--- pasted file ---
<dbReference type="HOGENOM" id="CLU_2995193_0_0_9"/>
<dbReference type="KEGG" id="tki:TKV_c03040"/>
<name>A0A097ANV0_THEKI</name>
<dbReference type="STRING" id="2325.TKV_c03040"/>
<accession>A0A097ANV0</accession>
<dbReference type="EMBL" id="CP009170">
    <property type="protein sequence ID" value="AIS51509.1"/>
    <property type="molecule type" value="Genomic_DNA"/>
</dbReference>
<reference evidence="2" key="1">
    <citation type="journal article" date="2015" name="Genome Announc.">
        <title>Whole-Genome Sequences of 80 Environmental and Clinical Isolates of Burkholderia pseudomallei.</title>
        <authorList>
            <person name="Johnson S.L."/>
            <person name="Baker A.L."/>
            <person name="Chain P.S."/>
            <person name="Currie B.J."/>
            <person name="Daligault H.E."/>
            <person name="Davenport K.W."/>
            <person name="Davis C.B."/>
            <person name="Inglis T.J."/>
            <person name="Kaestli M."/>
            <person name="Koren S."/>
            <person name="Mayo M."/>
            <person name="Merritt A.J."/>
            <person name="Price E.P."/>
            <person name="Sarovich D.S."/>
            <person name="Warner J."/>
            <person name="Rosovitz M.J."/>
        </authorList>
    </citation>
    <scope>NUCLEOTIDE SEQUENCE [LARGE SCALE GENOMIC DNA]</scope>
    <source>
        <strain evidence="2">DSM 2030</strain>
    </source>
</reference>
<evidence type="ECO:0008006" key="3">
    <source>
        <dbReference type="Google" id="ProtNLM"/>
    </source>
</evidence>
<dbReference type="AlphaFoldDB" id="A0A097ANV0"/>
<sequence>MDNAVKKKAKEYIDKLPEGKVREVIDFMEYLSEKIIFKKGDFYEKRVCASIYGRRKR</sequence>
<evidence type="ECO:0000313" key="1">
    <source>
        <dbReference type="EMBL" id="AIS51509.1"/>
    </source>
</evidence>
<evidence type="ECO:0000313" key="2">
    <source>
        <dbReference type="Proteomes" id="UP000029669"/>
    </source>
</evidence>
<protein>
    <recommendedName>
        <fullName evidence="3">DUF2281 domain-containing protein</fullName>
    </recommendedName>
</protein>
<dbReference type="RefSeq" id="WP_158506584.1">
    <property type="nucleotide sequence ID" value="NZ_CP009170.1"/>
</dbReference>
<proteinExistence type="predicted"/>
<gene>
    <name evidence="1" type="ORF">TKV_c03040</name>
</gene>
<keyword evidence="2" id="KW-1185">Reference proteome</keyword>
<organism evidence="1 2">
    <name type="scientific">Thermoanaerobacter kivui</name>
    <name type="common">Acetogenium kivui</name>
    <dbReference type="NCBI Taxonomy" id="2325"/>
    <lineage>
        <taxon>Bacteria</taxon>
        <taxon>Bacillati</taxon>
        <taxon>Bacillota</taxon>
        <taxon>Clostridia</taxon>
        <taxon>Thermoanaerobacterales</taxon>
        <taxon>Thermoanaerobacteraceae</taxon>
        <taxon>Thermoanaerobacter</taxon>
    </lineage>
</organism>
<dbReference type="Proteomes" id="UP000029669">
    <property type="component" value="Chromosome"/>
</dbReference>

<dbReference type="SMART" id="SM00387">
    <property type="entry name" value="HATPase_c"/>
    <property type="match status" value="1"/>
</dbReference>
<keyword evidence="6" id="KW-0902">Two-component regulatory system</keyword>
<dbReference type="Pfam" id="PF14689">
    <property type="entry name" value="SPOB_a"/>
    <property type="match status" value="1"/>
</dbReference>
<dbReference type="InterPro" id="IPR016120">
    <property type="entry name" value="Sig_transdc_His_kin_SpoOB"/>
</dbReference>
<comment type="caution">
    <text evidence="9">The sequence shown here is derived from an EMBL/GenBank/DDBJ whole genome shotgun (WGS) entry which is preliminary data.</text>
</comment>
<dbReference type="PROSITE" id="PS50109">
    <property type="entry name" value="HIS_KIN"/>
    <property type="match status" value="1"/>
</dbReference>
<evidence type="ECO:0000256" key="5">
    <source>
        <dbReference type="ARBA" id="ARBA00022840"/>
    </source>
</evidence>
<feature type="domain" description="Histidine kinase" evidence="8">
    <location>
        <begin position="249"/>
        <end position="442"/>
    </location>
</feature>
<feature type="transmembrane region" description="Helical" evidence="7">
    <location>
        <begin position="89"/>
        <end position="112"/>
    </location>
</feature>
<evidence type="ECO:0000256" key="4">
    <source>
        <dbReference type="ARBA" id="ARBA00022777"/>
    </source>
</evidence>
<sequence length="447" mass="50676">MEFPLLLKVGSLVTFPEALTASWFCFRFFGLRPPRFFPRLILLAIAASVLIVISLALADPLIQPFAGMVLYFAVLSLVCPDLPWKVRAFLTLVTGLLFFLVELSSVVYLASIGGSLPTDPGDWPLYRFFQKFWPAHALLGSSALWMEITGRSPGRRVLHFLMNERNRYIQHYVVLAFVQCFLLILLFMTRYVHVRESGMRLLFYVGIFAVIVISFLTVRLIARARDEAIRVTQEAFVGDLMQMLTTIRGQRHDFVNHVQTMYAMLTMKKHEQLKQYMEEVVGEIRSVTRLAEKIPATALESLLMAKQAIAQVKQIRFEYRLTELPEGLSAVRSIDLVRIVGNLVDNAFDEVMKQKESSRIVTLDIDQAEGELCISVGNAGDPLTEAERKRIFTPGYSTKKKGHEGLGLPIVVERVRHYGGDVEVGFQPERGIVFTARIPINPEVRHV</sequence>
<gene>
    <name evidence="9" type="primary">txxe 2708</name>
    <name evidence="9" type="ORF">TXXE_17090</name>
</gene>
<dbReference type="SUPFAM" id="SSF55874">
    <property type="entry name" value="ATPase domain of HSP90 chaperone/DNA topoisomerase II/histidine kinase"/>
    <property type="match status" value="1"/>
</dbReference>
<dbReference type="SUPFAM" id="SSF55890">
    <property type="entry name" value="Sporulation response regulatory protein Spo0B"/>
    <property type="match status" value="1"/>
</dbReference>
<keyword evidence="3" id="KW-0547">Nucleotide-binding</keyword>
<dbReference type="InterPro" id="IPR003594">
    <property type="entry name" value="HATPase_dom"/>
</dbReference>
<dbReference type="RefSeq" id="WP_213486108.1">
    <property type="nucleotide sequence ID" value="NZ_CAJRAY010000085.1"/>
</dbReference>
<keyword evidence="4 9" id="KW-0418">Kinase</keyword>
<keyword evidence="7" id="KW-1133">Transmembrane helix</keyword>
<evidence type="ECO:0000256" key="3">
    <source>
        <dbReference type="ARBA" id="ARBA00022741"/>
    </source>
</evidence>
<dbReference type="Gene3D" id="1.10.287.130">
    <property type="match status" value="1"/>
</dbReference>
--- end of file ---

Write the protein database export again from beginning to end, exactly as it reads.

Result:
<dbReference type="HOGENOM" id="CLU_2995193_0_0_9"/>
<dbReference type="KEGG" id="tki:TKV_c03040"/>
<name>A0A097ANV0_THEKI</name>
<dbReference type="STRING" id="2325.TKV_c03040"/>
<accession>A0A097ANV0</accession>
<dbReference type="EMBL" id="CP009170">
    <property type="protein sequence ID" value="AIS51509.1"/>
    <property type="molecule type" value="Genomic_DNA"/>
</dbReference>
<reference evidence="2" key="1">
    <citation type="journal article" date="2015" name="Genome Announc.">
        <title>Whole-Genome Sequences of 80 Environmental and Clinical Isolates of Burkholderia pseudomallei.</title>
        <authorList>
            <person name="Johnson S.L."/>
            <person name="Baker A.L."/>
            <person name="Chain P.S."/>
            <person name="Currie B.J."/>
            <person name="Daligault H.E."/>
            <person name="Davenport K.W."/>
            <person name="Davis C.B."/>
            <person name="Inglis T.J."/>
            <person name="Kaestli M."/>
            <person name="Koren S."/>
            <person name="Mayo M."/>
            <person name="Merritt A.J."/>
            <person name="Price E.P."/>
            <person name="Sarovich D.S."/>
            <person name="Warner J."/>
            <person name="Rosovitz M.J."/>
        </authorList>
    </citation>
    <scope>NUCLEOTIDE SEQUENCE [LARGE SCALE GENOMIC DNA]</scope>
    <source>
        <strain evidence="2">DSM 2030</strain>
    </source>
</reference>
<evidence type="ECO:0008006" key="3">
    <source>
        <dbReference type="Google" id="ProtNLM"/>
    </source>
</evidence>
<dbReference type="AlphaFoldDB" id="A0A097ANV0"/>
<sequence>MDNAVKKKAKEYIDKLPEGKVREVIDFMEYLSEKIIFKKGDFYEKRVCASIYGRRKR</sequence>
<evidence type="ECO:0000313" key="1">
    <source>
        <dbReference type="EMBL" id="AIS51509.1"/>
    </source>
</evidence>
<evidence type="ECO:0000313" key="2">
    <source>
        <dbReference type="Proteomes" id="UP000029669"/>
    </source>
</evidence>
<protein>
    <recommendedName>
        <fullName evidence="3">DUF2281 domain-containing protein</fullName>
    </recommendedName>
</protein>
<dbReference type="RefSeq" id="WP_158506584.1">
    <property type="nucleotide sequence ID" value="NZ_CP009170.1"/>
</dbReference>
<proteinExistence type="predicted"/>
<gene>
    <name evidence="1" type="ORF">TKV_c03040</name>
</gene>
<keyword evidence="2" id="KW-1185">Reference proteome</keyword>
<organism evidence="1 2">
    <name type="scientific">Thermoanaerobacter kivui</name>
    <name type="common">Acetogenium kivui</name>
    <dbReference type="NCBI Taxonomy" id="2325"/>
    <lineage>
        <taxon>Bacteria</taxon>
        <taxon>Bacillati</taxon>
        <taxon>Bacillota</taxon>
        <taxon>Clostridia</taxon>
        <taxon>Thermoanaerobacterales</taxon>
        <taxon>Thermoanaerobacteraceae</taxon>
        <taxon>Thermoanaerobacter</taxon>
    </lineage>
</organism>
<dbReference type="Proteomes" id="UP000029669">
    <property type="component" value="Chromosome"/>
</dbReference>

<dbReference type="SMART" id="SM00387">
    <property type="entry name" value="HATPase_c"/>
    <property type="match status" value="1"/>
</dbReference>
<keyword evidence="6" id="KW-0902">Two-component regulatory system</keyword>
<dbReference type="Pfam" id="PF14689">
    <property type="entry name" value="SPOB_a"/>
    <property type="match status" value="1"/>
</dbReference>
<dbReference type="InterPro" id="IPR016120">
    <property type="entry name" value="Sig_transdc_His_kin_SpoOB"/>
</dbReference>
<comment type="caution">
    <text evidence="9">The sequence shown here is derived from an EMBL/GenBank/DDBJ whole genome shotgun (WGS) entry which is preliminary data.</text>
</comment>
<dbReference type="PROSITE" id="PS50109">
    <property type="entry name" value="HIS_KIN"/>
    <property type="match status" value="1"/>
</dbReference>
<evidence type="ECO:0000256" key="5">
    <source>
        <dbReference type="ARBA" id="ARBA00022840"/>
    </source>
</evidence>
<feature type="domain" description="Histidine kinase" evidence="8">
    <location>
        <begin position="249"/>
        <end position="442"/>
    </location>
</feature>
<feature type="transmembrane region" description="Helical" evidence="7">
    <location>
        <begin position="89"/>
        <end position="112"/>
    </location>
</feature>
<evidence type="ECO:0000256" key="4">
    <source>
        <dbReference type="ARBA" id="ARBA00022777"/>
    </source>
</evidence>
<sequence length="447" mass="50676">MEFPLLLKVGSLVTFPEALTASWFCFRFFGLRPPRFFPRLILLAIAASVLIVISLALADPLIQPFAGMVLYFAVLSLVCPDLPWKVRAFLTLVTGLLFFLVELSSVVYLASIGGSLPTDPGDWPLYRFFQKFWPAHALLGSSALWMEITGRSPGRRVLHFLMNERNRYIQHYVVLAFVQCFLLILLFMTRYVHVRESGMRLLFYVGIFAVIVISFLTVRLIARARDEAIRVTQEAFVGDLMQMLTTIRGQRHDFVNHVQTMYAMLTMKKHEQLKQYMEEVVGEIRSVTRLAEKIPATALESLLMAKQAIAQVKQIRFEYRLTELPEGLSAVRSIDLVRIVGNLVDNAFDEVMKQKESSRIVTLDIDQAEGELCISVGNAGDPLTEAERKRIFTPGYSTKKKGHEGLGLPIVVERVRHYGGDVEVGFQPERGIVFTARIPINPEVRHV</sequence>
<gene>
    <name evidence="9" type="primary">txxe 2708</name>
    <name evidence="9" type="ORF">TXXE_17090</name>
</gene>
<dbReference type="SUPFAM" id="SSF55874">
    <property type="entry name" value="ATPase domain of HSP90 chaperone/DNA topoisomerase II/histidine kinase"/>
    <property type="match status" value="1"/>
</dbReference>
<dbReference type="SUPFAM" id="SSF55890">
    <property type="entry name" value="Sporulation response regulatory protein Spo0B"/>
    <property type="match status" value="1"/>
</dbReference>
<keyword evidence="3" id="KW-0547">Nucleotide-binding</keyword>
<dbReference type="InterPro" id="IPR003594">
    <property type="entry name" value="HATPase_dom"/>
</dbReference>
<dbReference type="RefSeq" id="WP_213486108.1">
    <property type="nucleotide sequence ID" value="NZ_CAJRAY010000085.1"/>
</dbReference>
<keyword evidence="4 9" id="KW-0418">Kinase</keyword>
<keyword evidence="7" id="KW-1133">Transmembrane helix</keyword>
<evidence type="ECO:0000256" key="3">
    <source>
        <dbReference type="ARBA" id="ARBA00022741"/>
    </source>
</evidence>
<dbReference type="Gene3D" id="1.10.287.130">
    <property type="match status" value="1"/>
</dbReference>